The standard answer you hear is that by the 2nd law of thermodynamics the entropy always increases and increasing entropy is what defines the direction of time. If you say that you don't understand, then you are in good company: The clever mathematician John von Neumann pointed out that referring to entropy is a secure way of winning any argument, because nobody knows what entropy is. So, refereeing to increase of entropy as the definition of increase of time, says nothing.
If you are interested in understanding irreversibility and why you get older as time passes, you may get wiser by browsing The Clock and the Arrow: A Brief Theory of Time, where a new approach is explored based on an idea of finite precision computation.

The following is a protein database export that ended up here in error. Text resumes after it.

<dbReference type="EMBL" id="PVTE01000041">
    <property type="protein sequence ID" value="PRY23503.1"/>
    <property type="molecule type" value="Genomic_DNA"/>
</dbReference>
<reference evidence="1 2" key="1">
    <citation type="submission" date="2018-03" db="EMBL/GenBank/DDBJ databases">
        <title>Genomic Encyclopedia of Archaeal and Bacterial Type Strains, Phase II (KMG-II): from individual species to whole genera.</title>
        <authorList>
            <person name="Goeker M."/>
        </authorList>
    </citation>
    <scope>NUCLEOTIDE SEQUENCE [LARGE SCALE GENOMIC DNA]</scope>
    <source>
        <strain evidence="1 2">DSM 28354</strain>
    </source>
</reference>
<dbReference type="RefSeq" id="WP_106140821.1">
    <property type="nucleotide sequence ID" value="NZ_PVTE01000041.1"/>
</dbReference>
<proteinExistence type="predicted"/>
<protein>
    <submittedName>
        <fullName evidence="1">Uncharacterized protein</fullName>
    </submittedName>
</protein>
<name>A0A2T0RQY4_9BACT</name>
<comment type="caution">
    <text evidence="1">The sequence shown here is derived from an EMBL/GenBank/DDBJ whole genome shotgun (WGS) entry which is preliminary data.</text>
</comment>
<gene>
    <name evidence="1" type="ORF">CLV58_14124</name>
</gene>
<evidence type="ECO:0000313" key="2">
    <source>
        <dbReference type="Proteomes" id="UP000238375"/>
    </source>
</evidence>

The basic idea is illustrated in the picture above showing two sawlike structures on top of each other, which can slide with respect to each other one way, but not the other. Why?
Because, what happens pulling the top structure to the right with a certain force F, assuming the bottom structure is fixed, is that the top structure moves right while being lifted up, and the speed of motion is then determined by the power supplied and the weight of the top structure.
But motion to the left is impossible, because an infinite power would required to lift the top structure
the saw-teeth depth in zero time.
Why is then our lives like a saw gliding on top of another always to the right, towards an inescapable end without possibility to return? This is what the Clock and Arrow book seeks to explain. Take a look if you feel you want to know.